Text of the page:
Wind Turbines: How They Work and the Different Types
A wind turbine is a rotating machine which converts the kinetic energy in wind into mechanical energy. If the mechanical energy is used directly by machinery, such as a pump or grinding stones, the machine is usually called a windmill. But how do wind turbines generate electricity?
In basic layman's terms, a wind turbine works the opposite of a fan: instead of using electricity to make wind, wind turbines use wind to make electricity. The wind turns the blades, which spin a shaft, which connects to a generator and thus makes electricity. Sounds simple, doesn't it? We found a pretty easy to understand, animated set of diagrams on the democratandchronicle.com site (even with narration) that demonstrates the process that a typical wind turbine uses to produce electricity.
There are two main kinds of wind turbines (also called wind generators, wind power units (WPU), wind energy converters (WEC) or aerogenerators); they are separated into two types based on the axis in which the turbine rotates, namely those with vertical axis, and those with horizontal axis rotation. The more commonly used design for a wind turbines is the horizontal axis turbine, where the main rotor shaft and generator are at the top of a tower. Smaller turbines are held by a simple wind vane, but larger turbines use a wind sensor coupled with a servo motor. A horizontal axis turbine must be pointed towards the wind to be effective, because the tower generally creates turbulence behind it.
The second but less utilized primary type of wind turbine is called the vertical axis turbine. This design has the main rotor shaft arranged vertically in its axis. A key aspect of this design is that a servo motor is not required for tracking because it can catch wind from any direction (advantageous if the area is noted for inconsistent wind direction). The primary advantage of this arrangement over the horizontal turbine design is that the turbine does not need to be pointed into the wind to be effective. Another advantage of this design is that the generator is placed on the ground, making maintenance easier. However, this design creates a lot of torque, meaning that it produces less electricity than a similarly sized horizontal axis turbine.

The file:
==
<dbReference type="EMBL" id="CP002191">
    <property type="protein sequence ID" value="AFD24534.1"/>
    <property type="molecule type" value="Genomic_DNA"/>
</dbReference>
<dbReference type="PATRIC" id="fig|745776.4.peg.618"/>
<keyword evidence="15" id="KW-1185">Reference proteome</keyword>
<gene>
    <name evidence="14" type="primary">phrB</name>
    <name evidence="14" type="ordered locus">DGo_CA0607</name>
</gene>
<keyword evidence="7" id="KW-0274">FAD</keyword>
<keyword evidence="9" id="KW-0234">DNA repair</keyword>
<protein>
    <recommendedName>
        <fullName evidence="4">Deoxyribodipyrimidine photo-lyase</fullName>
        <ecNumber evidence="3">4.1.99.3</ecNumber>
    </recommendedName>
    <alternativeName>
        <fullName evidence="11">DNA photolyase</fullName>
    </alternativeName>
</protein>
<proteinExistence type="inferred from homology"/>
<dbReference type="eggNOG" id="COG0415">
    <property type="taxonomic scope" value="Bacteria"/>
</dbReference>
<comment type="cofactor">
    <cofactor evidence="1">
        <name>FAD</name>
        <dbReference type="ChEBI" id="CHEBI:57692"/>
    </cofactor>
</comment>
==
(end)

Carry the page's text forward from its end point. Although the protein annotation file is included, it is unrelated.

Of course, there are many different variations of wind turbines both amongst the two major types as well as many unique specialized wind turbines. We found a site www.thewindpower.net which provides excellent photos of many of these and a brief description of each.
Modern wind turbines are equipped with high-tech computers and power electronics that process over 200 types of data, from wind speeds and oil temperature to voltage dips on the grid. “Smart” wind turbines can help make the electricity transmission system more reliable.
As far as variation of size for wind turbines, utility-scale turbines range in size from 100 kilowatts to as large as several megawatts. Larger turbines are grouped together into wind farms, which provide bulk power to the electrical grid. Single small turbines, below 100 kilowatts, are used for homes, telecommunications dishes, or water pumping. Small turbines are sometimes used in connection with diesel generators, batteries, and photovoltaic systems. These systems are called hybrid wind systems and are typically used in remote, off-grid locations, where a connection to a utility grid is not available.